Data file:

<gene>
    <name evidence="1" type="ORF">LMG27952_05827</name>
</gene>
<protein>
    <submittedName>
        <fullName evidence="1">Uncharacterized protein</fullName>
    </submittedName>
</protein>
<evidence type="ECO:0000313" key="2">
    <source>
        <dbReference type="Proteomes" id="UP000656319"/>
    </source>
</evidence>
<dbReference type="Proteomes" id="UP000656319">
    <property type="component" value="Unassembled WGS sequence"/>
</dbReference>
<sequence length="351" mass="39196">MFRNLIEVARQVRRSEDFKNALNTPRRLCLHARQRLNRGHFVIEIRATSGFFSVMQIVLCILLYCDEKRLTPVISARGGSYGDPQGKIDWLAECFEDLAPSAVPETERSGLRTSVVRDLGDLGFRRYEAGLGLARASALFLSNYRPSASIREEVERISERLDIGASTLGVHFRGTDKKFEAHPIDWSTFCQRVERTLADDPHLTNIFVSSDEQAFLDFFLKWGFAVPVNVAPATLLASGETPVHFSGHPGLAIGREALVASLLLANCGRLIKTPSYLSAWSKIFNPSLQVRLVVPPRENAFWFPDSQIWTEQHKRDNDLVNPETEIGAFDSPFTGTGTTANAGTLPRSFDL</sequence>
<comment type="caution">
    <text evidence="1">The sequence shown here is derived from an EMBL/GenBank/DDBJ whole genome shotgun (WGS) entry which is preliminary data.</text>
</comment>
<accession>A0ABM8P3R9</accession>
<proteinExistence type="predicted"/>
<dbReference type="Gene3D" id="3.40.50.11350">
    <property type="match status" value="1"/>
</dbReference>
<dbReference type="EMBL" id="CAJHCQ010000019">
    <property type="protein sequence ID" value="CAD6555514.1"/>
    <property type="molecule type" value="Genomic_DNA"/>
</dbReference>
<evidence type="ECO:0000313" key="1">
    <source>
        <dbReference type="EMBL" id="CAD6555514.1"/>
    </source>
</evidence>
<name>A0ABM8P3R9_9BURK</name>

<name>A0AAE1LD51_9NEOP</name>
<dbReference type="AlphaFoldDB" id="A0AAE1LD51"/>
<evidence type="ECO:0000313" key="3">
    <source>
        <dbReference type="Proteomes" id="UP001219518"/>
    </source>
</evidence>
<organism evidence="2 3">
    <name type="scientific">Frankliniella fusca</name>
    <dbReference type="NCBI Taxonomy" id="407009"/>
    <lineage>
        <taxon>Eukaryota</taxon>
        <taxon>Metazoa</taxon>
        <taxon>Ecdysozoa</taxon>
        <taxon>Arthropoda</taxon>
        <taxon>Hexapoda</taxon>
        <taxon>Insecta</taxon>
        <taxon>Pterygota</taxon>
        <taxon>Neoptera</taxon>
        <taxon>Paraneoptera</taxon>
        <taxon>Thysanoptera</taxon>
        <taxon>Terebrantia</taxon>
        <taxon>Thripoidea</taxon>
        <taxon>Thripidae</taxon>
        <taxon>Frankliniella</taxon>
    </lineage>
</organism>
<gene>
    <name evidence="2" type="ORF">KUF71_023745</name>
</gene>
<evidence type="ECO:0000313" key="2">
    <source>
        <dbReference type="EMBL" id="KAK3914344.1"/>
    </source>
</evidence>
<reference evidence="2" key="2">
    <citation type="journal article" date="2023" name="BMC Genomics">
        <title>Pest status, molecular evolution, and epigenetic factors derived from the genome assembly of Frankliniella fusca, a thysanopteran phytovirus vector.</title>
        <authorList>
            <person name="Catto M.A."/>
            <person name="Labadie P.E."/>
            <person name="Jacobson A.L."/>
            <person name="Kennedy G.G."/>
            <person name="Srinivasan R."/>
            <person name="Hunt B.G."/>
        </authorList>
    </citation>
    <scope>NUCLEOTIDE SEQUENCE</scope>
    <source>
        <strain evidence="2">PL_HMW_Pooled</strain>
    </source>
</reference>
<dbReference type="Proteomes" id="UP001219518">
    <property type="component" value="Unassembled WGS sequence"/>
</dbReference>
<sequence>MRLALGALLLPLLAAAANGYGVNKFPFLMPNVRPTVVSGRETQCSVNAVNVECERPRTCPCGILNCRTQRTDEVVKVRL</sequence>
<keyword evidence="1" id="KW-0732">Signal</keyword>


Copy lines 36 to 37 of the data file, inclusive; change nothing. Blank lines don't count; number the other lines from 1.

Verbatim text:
<name>A0AAE1LD51_9NEOP</name>
<dbReference type="AlphaFoldDB" id="A0AAE1LD51"/>